Parts of the north and north-east have been revealed to be among the worst areas in Scotland for the uptake of electric cars.
There were 7,827 ultra-low emission vehicles (ULEVs) registered to addresses north of the border in March – up 55% from the 5,051 recorded 12 months previously.
But the latest figures from the UK Government show that just two council areas in the region are keeping pace with this national average.
Moray had the fourth-largest increase of 76%, while Orkney matched the 55% benchmark with an increase to 181.
Aberdeenshire was close behind with a 54% jump to 443 vehicles – the fifth-largest ULEV population in Scotland.
While Aberdeen is also home to several hundred of these vehicles, with its number rising from 227 to 313 over the year, the increase of 38% means it is ranked 25th of the 32 council areas.
The Western Isles was the only local authority area in the north and north-east to fare worse, coming 29th with a 28% rise from 18 to 23.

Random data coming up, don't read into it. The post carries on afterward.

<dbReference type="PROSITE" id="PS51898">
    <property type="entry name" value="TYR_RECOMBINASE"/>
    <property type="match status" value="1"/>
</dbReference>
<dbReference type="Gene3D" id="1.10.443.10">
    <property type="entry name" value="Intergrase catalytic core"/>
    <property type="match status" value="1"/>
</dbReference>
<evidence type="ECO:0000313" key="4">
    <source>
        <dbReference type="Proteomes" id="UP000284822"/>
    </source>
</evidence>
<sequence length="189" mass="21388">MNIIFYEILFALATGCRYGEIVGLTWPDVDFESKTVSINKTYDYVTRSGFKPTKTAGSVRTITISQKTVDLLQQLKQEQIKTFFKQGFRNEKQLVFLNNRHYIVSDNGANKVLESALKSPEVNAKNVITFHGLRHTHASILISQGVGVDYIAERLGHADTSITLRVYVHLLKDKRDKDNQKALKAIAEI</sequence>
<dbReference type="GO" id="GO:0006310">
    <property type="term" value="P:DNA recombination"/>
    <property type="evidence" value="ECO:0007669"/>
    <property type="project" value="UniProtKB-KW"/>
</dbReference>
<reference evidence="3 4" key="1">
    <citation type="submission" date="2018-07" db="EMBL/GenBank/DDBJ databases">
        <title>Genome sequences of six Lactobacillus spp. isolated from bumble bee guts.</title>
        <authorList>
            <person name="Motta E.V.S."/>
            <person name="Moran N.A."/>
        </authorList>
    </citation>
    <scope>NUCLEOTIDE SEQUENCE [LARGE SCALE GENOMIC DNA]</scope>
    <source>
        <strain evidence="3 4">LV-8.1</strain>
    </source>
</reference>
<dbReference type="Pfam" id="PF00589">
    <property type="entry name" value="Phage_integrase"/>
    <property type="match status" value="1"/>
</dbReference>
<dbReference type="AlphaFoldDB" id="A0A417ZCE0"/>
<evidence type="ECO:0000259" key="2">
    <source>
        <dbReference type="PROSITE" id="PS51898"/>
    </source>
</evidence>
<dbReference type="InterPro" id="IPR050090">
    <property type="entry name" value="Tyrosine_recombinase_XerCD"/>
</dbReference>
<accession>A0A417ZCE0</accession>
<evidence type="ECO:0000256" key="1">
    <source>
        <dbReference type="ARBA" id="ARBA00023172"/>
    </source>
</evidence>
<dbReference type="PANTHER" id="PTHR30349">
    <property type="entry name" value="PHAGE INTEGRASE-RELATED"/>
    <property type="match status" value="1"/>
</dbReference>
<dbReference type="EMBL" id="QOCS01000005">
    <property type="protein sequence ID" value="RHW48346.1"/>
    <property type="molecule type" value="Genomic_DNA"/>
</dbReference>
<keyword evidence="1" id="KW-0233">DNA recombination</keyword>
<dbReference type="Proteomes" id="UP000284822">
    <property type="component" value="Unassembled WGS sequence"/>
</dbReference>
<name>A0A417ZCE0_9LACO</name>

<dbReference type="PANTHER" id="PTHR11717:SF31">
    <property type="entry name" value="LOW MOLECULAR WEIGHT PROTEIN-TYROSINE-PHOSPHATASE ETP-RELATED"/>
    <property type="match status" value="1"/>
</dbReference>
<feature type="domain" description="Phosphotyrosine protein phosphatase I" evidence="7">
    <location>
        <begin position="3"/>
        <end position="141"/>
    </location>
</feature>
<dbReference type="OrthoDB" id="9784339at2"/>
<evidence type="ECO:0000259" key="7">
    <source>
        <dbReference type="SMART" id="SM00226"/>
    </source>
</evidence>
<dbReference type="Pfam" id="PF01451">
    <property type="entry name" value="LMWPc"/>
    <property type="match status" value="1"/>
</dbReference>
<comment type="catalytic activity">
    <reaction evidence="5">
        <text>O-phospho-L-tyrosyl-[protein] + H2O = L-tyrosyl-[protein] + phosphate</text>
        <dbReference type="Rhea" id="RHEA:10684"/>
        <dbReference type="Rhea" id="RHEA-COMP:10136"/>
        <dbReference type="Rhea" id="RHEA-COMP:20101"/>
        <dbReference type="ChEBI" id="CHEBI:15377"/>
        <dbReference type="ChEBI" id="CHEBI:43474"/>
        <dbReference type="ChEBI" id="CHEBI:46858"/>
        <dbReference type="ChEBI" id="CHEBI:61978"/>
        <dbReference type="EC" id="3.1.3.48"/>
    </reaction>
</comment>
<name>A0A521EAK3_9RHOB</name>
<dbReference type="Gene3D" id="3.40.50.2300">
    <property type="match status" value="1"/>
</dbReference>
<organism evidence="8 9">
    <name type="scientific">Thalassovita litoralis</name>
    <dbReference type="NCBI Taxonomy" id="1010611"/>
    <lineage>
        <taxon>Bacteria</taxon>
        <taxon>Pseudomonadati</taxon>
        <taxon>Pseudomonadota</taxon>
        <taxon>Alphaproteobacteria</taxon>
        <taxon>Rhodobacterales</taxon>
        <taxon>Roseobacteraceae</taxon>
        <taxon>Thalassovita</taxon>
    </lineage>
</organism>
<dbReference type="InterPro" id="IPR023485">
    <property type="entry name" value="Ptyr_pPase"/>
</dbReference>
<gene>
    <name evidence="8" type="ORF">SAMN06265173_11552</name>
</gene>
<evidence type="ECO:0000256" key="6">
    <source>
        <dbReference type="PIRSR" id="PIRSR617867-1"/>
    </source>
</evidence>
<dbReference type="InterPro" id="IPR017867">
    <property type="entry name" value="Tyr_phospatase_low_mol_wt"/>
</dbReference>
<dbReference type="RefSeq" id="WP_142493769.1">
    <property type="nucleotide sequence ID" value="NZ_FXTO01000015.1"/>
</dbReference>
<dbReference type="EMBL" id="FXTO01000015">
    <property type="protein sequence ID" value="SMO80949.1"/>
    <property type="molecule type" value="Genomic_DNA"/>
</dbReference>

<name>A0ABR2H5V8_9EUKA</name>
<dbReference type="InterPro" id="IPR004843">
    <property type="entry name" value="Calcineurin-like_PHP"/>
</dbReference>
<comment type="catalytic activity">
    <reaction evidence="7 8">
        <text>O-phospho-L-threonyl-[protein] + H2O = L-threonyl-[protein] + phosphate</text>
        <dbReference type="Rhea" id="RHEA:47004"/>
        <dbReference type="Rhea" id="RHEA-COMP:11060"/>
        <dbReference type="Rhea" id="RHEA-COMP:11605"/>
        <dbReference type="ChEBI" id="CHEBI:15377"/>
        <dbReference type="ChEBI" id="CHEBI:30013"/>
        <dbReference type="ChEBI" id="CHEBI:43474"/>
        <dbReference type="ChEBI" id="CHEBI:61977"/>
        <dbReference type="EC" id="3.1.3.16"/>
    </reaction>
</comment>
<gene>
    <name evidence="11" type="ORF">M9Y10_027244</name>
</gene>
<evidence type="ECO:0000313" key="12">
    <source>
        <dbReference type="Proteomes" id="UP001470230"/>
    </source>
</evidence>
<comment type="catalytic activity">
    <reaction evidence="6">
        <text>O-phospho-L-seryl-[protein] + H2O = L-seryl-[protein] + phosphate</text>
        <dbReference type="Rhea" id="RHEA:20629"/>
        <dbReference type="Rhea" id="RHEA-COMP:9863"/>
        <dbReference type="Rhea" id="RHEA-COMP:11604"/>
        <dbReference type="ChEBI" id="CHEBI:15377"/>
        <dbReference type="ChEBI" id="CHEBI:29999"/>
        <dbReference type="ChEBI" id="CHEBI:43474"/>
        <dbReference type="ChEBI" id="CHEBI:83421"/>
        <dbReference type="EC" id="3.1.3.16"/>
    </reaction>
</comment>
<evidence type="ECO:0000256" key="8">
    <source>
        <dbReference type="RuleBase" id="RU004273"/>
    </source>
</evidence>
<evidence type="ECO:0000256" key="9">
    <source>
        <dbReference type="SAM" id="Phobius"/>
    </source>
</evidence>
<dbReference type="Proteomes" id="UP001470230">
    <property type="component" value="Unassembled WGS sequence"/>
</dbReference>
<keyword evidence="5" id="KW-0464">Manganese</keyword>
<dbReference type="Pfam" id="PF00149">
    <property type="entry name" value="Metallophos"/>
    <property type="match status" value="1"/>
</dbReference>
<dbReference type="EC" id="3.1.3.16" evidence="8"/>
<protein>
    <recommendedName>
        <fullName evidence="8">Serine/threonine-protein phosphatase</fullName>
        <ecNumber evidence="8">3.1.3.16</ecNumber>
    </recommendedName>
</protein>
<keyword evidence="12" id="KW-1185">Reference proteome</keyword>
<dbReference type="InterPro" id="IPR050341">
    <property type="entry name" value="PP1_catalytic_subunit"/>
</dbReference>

Renfrewshire topped the table with a 105% increase from 606 to 1,243, while North Lanarkshire sits at the foot with an 18% jump to 228.
Electric cars make up just 0.3% of the 2,964,000 vehicles currently on the roads in Scotland, but the increase in numbers has been praised by the Energy Saving Trust.
Sandy Burgess, chief executive of the Scottish Motor Trade Association, said the figures fall in line with other trends across the industry.
He said: “I would certainly expect the market to rise in relation to new cars.
“Even if we take how many people are looking at electric cars online there has been an increase.
“It would appear that the numbers are rising albeit slowly but it is a big, big market.”